MLS All-Star Game: As North American as … All-Star Games

Photographs by Jack Bell


downloadCHICAGO — The MLS All-Star Game is Wednesday night at Soldier Field against Real Madrid (kickoff  is at 9:08 p.m. Eastern; Fox Sports 1 goes on the air at 8:30, Univision Deportes at 8 p.m.), a club that has won two straight Champions League titles.

But first a bit of baseball trivia … Yes … baseball trivia. For four years — 1959, ’60, ’61 and ’62 — Major League Baseball played not one, but two all-star games. You can look it up. In the purist sense, we can call baseball’s so-called Midsummer Classic the granddaddy of all all-star games.

The National Basketball Association has one. The National Hockey League has one. The National Football League has one. And over the years, the N.H.L. has fiddled with the format, as has the N.F.L. The N.B.A. is perhaps the most entertaining, with a run-and-gun, high-scoring game that can be extremely entertaining as wonderful athletes put their offensive skills on display. A great advertisement for the game.

Along with format changes have come gimmicks — stuff like skills competitions, the home-run derby, 3-on-3 hockey.

Major League Soccer has always been striving to be accepted in the United States and Canada, the world’s game with a North American twist. Playoffs. All-star games. From its inception in 1996 up until 2004, for the most part MLS used the intra-league format, East vs. West (except in 2002 vs. the U.S. national team and 2003 vs. Chivas Guadalajara).

Since then, including Wednesday night’s match against Real Madrid, the top players in MLS have played a collection of European clubs — heavy on those from Britain (2005-12) before adding Italy (Roma 2013), Bayern Munich (2014) and now Madrid (with a two-year break for North London rivals Tottenham in 2015 and Arsenal last year). That’s 13 straight years.

It is fair to say that MLS is perhaps the only league in the soccer world with a midseason all-star game. The closest counterpart might be the many testimonial matches held for accomplished players.

The coming of Real Madrid is the first in a four-year contract between MLS and Relevent Sports, the organizer of the wildly successful International Champions Cup, which drew huge crowds to preseason exhibitions in the U.S. this summer.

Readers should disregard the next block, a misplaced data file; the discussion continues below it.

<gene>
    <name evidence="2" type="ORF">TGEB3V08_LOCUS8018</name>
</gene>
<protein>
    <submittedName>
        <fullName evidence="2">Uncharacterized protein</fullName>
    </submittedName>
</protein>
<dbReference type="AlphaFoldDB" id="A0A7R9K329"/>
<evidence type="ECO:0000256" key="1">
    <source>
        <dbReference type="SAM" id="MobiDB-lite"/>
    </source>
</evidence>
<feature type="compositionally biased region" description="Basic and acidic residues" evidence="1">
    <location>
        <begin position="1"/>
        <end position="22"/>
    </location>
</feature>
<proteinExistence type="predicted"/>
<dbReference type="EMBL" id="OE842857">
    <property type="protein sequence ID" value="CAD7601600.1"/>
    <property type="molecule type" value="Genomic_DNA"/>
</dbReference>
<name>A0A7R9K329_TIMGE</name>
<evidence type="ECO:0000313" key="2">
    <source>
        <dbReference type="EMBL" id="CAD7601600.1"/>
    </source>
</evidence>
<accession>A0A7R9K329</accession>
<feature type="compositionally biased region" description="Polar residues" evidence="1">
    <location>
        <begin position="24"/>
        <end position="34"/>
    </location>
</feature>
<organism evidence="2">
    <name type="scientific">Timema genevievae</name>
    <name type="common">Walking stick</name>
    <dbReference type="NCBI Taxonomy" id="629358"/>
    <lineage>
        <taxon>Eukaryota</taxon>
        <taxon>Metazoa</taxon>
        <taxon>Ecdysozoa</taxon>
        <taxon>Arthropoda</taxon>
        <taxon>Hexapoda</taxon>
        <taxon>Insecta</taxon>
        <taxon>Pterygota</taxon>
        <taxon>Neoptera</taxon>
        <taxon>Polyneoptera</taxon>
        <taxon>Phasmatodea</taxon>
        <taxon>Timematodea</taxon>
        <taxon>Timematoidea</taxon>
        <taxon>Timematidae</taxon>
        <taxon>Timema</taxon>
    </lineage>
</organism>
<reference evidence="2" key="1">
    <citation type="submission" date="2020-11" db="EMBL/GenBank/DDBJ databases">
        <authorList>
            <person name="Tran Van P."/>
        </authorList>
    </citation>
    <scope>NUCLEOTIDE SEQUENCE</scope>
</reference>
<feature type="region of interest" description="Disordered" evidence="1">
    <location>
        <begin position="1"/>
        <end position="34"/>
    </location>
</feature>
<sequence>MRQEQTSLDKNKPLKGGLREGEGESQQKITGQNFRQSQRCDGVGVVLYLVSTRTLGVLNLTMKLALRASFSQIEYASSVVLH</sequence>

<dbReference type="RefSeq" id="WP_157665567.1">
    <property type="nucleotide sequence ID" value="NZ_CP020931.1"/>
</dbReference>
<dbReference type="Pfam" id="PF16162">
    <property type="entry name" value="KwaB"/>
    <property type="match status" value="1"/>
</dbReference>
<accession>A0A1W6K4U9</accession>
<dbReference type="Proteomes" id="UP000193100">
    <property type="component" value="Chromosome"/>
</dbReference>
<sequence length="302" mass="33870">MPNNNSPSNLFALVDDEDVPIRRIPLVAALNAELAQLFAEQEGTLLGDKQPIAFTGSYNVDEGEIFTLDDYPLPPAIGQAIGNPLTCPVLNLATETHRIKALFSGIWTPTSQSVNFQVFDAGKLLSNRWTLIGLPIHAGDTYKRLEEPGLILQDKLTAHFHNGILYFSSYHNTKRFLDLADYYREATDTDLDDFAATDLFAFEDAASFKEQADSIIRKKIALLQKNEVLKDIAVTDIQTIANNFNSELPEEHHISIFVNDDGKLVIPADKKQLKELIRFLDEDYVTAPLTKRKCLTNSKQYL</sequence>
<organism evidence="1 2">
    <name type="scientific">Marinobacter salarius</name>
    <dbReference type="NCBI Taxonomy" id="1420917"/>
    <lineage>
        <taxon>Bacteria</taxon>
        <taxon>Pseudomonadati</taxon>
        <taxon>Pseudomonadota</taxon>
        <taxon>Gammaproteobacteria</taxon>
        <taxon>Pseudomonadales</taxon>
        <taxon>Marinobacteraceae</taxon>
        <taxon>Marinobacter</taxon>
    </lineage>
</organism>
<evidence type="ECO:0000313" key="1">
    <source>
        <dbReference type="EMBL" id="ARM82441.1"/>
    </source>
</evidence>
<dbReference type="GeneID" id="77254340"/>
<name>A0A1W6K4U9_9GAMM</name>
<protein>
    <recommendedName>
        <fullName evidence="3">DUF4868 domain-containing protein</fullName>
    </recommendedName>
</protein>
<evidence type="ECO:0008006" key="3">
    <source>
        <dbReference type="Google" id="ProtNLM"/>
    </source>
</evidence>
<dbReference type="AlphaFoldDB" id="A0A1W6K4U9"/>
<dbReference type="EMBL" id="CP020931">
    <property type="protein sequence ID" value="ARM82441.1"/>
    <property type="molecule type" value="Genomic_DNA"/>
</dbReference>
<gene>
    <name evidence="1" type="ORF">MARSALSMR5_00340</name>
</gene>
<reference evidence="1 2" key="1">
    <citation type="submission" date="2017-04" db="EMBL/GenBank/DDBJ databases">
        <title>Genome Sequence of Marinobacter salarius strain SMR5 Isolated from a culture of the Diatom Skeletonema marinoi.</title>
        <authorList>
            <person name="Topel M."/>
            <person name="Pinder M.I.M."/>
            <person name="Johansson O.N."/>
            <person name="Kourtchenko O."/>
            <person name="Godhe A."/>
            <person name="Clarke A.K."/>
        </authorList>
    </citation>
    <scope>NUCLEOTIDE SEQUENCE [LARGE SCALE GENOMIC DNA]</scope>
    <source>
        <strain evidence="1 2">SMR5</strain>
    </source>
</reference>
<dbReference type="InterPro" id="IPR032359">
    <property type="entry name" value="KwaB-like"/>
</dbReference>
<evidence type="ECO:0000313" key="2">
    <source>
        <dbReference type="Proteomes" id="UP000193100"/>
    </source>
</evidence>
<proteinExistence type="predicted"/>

So while it may seem like a forced creation in the soccer world, for U.S. fans and many MLS players, an all-star game is an accepted part of the landscape.

“For us as players, to spend time with others guys from around the league and to get to know them on a personal level is important,” Toronto FC midfielder Michael Bradley said on Tuesday.

Forget the fact that Bradley has spent many days and weeks with fellow MLS players during his time with the U.S. national team. But we quibble. During a news conference at Soldier Field, Bradley played the good soldier and MLS lobbyist.

“It is an amazing thing,” Bradley added. “We enjoy this and it’s a special night. For anyone to come and play in the game, you must be sharp and you’re representing the league in a good way. We’ll all remember being on the field and we’re here to win.

“What this is about is getting to play with other big players. To be in the spotlight … there’s nothing better. Yes, it’s been a tough stretch [with World Cup qualifying, the CONCACAF Gold Cup and league play], but this is what we love to do.”

It is no secret the match is an exhibition. It does enable league officials to come together in the middle of the season to press the flesh and discuss league issues (for example, owners might decide on Wednesday if a group led by David Beckham will be awarded a team in Miami). It also allows a league that is obsessed with its perceived place in the world of soccer to test its best players against international opposition.

To the teams that come to play, these games are an alien concept. Schweinsteiger was asked about adapting to a game that has no counterpart in other parts of the world, but didn’t quite grasp the question.

“Playing a team like Real Madrid means a lot for us, and for the people of Chicago,” he said. “Playing on the highest level with and against the best players, that’s what matters.

“Yes, it’s a friendly, but for me it’s always about winning. I don’t like to lose games. Real Madrid, for me, everyone wants to win against them. They are the best in Europe. If we win, then maybe we can look forward to winning the World Cup.”

That last crack was obviously a dig at a rather naive question Schweinsteiger was asked by a local Chicago journalist at his introductory news conference earlier this year.

He added about the game: “It’s a good idea, to be honest. When I came in 2014 with Bayern Munich to Portland I fell in love with MLS, with the atmosphere.”

Whatever the interpretation, it is clear that like the playoffs, MLS is not soon likely to do away with the all-star game. Some have suggested a doubleheader (East vs. West from MLS, twinned with a match between international clubs).

What is clear, however, is that MLS wants to be taken seriously and to play the world’s game, but with a distinctly North American twist. That’s fine, just as long as there aren’t two of them!

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